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The National Mining Association said Tuesday there is no need for new regulations to bolster mine safety because the government already has the enforcement tools it needs.
NMA spokesman Bruce Watzman told lawmakers in prepared testimony that the Mine Safety and Health Administration should use its existing authority to close mining operations for imminent danger, when necessary, or seek injunctions in federal court to shut down problem mines.
His comments were for presentation at the Senate's first hearing on the mine explosion in West Virginia earlier this month that killed 29 men.
Watzman called for a new, cooperative emphasis on safety programs and warned that "regulations alone are not sufficient to see continued improvement."
Joe Main, head of the federal mine safety agency, is expected to tell lawmakers how it can strengthen enforcement against mines that habitually ignore safety rules.
The hearing before the Senate Health, Education, Labor and Pensions Committee was not planned to focus on the specific cause of the April 5 explosion at the Upper Big Branch mine.
The Mine Safety and Health Administration and its parent agency, the Department of Labor, have already called for regulatory and legal changes that would help the federal government investigate, prevent and punish mine companies that violate the law and bog the system down with lengthy appeals that delay stiffer penalties.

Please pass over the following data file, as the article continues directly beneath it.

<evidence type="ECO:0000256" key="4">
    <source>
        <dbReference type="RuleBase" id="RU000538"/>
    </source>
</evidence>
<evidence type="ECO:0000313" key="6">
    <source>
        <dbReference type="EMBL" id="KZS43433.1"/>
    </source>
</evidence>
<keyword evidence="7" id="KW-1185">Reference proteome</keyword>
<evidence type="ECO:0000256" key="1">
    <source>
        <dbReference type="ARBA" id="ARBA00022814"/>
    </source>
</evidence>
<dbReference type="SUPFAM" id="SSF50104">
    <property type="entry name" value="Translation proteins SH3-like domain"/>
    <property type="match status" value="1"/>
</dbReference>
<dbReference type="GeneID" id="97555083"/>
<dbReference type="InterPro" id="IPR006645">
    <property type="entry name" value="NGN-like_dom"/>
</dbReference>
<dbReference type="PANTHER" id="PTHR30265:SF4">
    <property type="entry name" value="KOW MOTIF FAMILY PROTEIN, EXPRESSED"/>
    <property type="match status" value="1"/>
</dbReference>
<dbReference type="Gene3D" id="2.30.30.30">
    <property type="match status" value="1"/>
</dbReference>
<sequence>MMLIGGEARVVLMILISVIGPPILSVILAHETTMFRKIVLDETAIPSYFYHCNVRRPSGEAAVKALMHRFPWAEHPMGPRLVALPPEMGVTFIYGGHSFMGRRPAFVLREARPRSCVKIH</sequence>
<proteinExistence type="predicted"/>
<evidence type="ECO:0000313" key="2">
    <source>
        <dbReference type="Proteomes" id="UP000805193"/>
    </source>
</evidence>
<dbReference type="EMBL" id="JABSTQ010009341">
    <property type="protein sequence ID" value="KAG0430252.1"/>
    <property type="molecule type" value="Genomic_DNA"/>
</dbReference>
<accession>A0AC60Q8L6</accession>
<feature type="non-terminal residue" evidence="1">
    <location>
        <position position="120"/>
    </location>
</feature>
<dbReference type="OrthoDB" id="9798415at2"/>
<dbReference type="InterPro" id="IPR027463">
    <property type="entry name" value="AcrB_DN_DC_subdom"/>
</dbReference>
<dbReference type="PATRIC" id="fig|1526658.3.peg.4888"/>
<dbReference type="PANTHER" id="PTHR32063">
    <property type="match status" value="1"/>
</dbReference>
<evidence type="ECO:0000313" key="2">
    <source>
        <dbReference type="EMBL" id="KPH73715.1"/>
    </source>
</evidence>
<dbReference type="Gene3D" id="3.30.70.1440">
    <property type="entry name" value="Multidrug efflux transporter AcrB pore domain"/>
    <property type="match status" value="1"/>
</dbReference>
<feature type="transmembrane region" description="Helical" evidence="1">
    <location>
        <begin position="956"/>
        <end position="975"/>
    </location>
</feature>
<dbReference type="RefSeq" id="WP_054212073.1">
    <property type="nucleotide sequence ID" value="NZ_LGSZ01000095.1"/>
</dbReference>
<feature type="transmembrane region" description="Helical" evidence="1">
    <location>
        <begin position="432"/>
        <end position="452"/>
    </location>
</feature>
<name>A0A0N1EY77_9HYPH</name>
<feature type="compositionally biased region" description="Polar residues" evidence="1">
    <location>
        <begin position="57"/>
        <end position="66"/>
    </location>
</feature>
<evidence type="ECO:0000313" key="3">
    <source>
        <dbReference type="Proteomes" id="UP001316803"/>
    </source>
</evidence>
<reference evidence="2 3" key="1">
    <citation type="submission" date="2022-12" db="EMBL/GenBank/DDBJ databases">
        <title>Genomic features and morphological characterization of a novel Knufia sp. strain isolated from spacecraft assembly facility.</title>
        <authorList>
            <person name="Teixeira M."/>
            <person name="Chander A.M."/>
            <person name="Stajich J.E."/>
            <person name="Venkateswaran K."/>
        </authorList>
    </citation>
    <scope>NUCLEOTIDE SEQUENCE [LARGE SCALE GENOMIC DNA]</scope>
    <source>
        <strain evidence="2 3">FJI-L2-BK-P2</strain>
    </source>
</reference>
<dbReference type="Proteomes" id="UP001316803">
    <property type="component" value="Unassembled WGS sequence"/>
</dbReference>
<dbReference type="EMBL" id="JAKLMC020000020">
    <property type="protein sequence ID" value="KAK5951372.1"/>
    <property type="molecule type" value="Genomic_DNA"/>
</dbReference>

United Mine Workers union president Cecil Roberts said in his prepared remarks that he wants CEOs and corporate boards of directors held accountable for work sites that repeatedly violate safety and health rules.
"It is not enough to issue fines or levy charges against low-level managers who violate the law when they are doing what their supervisors direct and expect," Roberts said.
Main and other officials have already noted that the mine, owned by Massey Energy Co., was repeatedly cited for problems with its methane ventilation system and other issues in the months leading up to the accident.
Massey Energy chief executive Don Blankenship wasn't on the list of witnesses Tuesday, but his company previously defended its safety record.
The committee also is looking at safety problems in other dangerous industries in the wake of a Washington state oil refinery blast earlier this month than killed 6 workers.
David Michaels, head of the Occupational Safety and Health Administration, will discuss stepped up enforcement to improve workplace safety.